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Making the Car Faster on Highway in DeepTraffic

Final Project Report for AAE 561 Convex Optimization

Jianhang Chen
School of Electrical and Computer Engineering, Purdue University
West Lafayette, IN
chen2670@purdue.edu

Abstract—This project proposal is mainly for designing an


optimization method to make a car faster in DeepTraffic, which is
a simulation environment provided by MIT 6.S094. The goal of
this project is to achieve fastest speed or pass as many cars as
possible within a given time in the simulator. Method like standard
(model-free) Reinforcement Learning algorithm (Q Learning) is
used to solved in this project.

Keywords—traffic optimization; neural network; reinforcement


learning; autonomous vehicles

I. INTRODUCTION

A. Problem Statement

There are five fundamental problems in autonomous driving,


which are localization, perception, decision logic, control
execution and validation/verification according to [1]. Decision
making problem is an important part of autonomous vehicle
problems. In traffic planning, a better solution could improve the
overall efficiency of vehicles. Fig. 1. Deep Traffic Simulator Interface
The objective of this project is to create an algorithm to
1) Sensor Inputs:
accelerate the speed of a car in the environment with uncertainty.
There are five types of actions including acceleration, The inputs from the sensor could be arbitrarily defined.
deceleration, no action, and changing lanes to left or right side. Through the simulator, the lanes detected by the cars could be
There are safety constraints on the car which will be introduced defined. The number of patches the car could detect ahead and
in detail in part B. Basically, the car will be forced to slow down behind could also be specified. Fig. 2 shows the overlay of
when any other cars are in the safety region of the car. In this roads detected by sensors with parameters: lanesSide = 3,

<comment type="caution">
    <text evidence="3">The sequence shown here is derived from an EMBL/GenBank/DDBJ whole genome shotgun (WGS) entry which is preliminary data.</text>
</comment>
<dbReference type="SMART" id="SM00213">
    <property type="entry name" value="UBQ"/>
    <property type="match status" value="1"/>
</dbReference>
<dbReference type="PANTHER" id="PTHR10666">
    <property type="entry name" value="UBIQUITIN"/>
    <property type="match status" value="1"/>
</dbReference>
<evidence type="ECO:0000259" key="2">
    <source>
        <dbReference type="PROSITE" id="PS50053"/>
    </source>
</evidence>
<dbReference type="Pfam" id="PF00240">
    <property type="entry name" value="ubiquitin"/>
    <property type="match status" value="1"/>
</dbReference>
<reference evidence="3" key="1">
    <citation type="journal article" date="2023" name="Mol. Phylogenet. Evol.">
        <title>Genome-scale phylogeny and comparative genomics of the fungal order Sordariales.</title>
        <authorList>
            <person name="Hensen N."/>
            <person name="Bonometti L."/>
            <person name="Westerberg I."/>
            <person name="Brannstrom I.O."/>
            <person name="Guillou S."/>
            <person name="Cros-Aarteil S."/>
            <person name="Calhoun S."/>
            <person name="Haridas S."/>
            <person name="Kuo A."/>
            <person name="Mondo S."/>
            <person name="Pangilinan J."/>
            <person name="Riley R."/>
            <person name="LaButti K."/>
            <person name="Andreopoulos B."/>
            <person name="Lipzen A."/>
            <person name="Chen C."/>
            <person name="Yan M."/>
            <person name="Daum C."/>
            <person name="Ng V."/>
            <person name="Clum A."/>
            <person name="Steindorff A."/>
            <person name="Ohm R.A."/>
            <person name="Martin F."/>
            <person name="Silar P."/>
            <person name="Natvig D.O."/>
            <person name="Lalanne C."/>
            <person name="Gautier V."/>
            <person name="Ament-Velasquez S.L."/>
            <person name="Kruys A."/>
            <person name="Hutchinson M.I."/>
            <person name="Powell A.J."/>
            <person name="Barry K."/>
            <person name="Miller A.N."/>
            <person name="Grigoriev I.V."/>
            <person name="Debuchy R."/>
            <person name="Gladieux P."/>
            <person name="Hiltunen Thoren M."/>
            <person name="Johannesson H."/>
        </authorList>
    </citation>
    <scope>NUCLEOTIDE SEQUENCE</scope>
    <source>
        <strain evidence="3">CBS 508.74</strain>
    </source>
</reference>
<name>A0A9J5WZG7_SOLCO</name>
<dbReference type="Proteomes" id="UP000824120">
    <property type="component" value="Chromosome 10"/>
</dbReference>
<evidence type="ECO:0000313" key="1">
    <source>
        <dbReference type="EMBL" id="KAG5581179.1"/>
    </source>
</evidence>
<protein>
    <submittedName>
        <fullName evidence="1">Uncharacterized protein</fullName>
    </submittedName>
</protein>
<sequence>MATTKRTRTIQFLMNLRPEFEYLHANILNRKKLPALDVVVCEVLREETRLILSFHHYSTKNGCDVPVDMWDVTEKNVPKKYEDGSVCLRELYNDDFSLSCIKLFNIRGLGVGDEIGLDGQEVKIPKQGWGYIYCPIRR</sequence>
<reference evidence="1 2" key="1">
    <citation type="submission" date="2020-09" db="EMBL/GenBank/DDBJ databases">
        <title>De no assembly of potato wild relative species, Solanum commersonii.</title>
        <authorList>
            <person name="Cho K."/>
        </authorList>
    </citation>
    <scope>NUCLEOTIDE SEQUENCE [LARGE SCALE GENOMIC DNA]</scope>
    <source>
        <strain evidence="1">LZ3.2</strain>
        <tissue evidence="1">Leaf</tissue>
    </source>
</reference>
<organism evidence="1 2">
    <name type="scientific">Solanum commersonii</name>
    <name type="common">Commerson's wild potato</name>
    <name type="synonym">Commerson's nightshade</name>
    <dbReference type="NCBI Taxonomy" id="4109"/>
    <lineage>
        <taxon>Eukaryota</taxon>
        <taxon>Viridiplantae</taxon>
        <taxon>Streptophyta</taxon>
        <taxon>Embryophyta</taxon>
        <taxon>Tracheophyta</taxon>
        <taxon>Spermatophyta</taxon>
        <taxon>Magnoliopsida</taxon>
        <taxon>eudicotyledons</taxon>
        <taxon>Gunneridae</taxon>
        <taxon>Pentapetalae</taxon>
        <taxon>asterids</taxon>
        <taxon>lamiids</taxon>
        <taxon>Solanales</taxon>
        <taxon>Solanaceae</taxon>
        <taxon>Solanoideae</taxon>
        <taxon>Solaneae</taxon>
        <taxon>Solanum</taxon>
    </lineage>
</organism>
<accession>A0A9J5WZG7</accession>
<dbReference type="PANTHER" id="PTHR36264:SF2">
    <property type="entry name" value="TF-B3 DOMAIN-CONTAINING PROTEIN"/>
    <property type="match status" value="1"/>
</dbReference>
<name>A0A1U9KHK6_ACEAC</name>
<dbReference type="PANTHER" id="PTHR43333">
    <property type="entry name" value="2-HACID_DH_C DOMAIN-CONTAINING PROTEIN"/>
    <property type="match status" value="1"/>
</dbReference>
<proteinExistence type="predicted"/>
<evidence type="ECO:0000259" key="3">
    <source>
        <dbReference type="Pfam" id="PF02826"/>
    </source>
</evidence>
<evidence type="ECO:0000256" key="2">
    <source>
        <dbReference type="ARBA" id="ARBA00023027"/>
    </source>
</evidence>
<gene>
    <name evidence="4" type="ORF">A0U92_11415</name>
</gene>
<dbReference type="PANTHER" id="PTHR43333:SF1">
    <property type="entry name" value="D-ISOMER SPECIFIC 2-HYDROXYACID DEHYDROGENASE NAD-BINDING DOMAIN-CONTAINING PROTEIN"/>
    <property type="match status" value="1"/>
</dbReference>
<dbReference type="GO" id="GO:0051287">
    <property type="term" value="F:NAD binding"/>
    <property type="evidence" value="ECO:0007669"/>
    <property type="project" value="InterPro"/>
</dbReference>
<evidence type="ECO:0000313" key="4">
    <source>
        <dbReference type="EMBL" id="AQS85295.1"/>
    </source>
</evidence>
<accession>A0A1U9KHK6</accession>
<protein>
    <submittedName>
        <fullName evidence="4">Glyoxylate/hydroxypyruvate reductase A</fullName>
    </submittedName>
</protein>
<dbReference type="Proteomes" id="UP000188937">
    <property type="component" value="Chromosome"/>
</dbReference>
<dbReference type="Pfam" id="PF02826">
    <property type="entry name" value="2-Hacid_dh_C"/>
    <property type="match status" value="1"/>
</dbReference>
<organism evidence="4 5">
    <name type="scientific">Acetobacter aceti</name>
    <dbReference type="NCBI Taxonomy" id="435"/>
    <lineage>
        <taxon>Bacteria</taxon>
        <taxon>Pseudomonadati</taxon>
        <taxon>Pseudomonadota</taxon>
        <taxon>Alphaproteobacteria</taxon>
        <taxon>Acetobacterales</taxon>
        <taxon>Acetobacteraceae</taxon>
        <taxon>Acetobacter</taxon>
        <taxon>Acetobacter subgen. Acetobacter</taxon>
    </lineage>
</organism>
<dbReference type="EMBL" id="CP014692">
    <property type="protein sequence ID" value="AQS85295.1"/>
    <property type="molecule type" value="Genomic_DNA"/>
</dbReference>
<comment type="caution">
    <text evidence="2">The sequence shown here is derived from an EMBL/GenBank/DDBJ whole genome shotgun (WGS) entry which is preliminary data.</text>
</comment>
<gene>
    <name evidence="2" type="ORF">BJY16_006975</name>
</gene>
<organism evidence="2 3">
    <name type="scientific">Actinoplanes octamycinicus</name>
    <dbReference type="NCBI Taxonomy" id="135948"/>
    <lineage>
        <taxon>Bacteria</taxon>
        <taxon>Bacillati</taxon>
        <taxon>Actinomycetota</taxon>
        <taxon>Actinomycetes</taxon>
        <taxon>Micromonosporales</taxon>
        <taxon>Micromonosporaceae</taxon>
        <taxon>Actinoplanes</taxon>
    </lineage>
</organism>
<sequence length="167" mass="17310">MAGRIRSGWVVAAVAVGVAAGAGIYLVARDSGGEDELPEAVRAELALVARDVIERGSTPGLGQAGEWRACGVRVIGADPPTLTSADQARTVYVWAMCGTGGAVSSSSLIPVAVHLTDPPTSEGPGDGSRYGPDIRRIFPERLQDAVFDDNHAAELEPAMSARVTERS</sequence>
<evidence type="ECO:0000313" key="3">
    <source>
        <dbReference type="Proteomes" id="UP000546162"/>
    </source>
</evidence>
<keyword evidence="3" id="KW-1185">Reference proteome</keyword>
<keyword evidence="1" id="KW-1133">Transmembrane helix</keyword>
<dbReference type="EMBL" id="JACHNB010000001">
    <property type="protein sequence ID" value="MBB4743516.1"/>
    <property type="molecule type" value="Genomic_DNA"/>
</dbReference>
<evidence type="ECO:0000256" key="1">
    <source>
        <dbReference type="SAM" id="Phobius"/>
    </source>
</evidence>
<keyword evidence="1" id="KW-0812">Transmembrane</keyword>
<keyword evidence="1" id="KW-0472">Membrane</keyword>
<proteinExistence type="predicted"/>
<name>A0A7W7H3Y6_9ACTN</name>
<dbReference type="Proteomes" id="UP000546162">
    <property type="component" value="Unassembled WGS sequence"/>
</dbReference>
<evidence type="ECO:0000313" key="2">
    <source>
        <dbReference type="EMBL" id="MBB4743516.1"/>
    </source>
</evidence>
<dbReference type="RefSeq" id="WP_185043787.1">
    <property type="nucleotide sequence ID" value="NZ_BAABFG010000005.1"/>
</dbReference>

project, we could define the input out the cars, which means the patchesAhead = 4, and patchesBehind = 2.
car could receive the information in a certain area near the car.
A larger region means more information but also harder to train
the model if using neural network algorithm. With the sensor
inputs and safety constraints, this project is intended to develop
an algorithm to maximize the speed of the car in DeepTraffic
environment, where other cars run randomly.

B. DeepTraffic Simulation
DeepTraffic is a gamified simulation of typical highway
traffic developed by Lex Fridman for MIT 6.S094 [2]. Fig. 1
shows the simulation interface of the simulator. All the cars run
on the system of lanes consist of grids.

Fig. 2. Sensor Inputs of the Car


2) Safety Constraints:
The safety system in the DeepTraffic simulator will slow
down the car speed if other cars are in the safety region. The area
of safety region will increase as the car speed up. In Fig. 3, the
red area is the region of safety system. The lane switching
function is disabled when there is any other car in safety area.

Fig. 5. Markov Decision Process [4]

Another important in reinforcement concept is Markov


decision process. A Markov decision process relies on the
Markov assumption, that the probability of the next state s(i+1)
depends only on current state s(i) and action a(i), but not on
preceding states or actions.

B. Deep Q-Learning Algorithm


Fig. 3. Safety Constraints of the Car
In this project, I use Deep Q-Learning algorithm
specifically. The update function of Deep Q-learning is:

II. METHOD 𝑄𝑡+1 (𝑠𝑡 , 𝑎𝑡 )


= 𝑄𝑡 (𝑠𝑡 , 𝑎𝑡 ) + 𝛼(𝑅𝑡+1 + 𝛾 max 𝑄𝑡 (𝑠𝑡+1 , 𝑎) − 𝑄𝑡 (𝑠𝑡 , 𝑎))
𝑎
A. Deep Reinforcement Learning
Deep Reinforcement Learning [3] is used in this part. High where Q is the Q function for evaluation the pair of state and
dimensional sensor inputs directly put into the first layer of action, 𝑄𝑡+1 (𝑠𝑡 , 𝑎𝑡 ) is the new state value,
neural network and update the policy and decide the action of 𝑄𝑡 (𝑠𝑡 , 𝑎𝑡 ) is the old state value, 𝛼 is the learning rate, 𝑅𝑡+1 is
the car. Reinforcement learning is one of the important the reward, 𝛾 is a discount factor to balance long term and short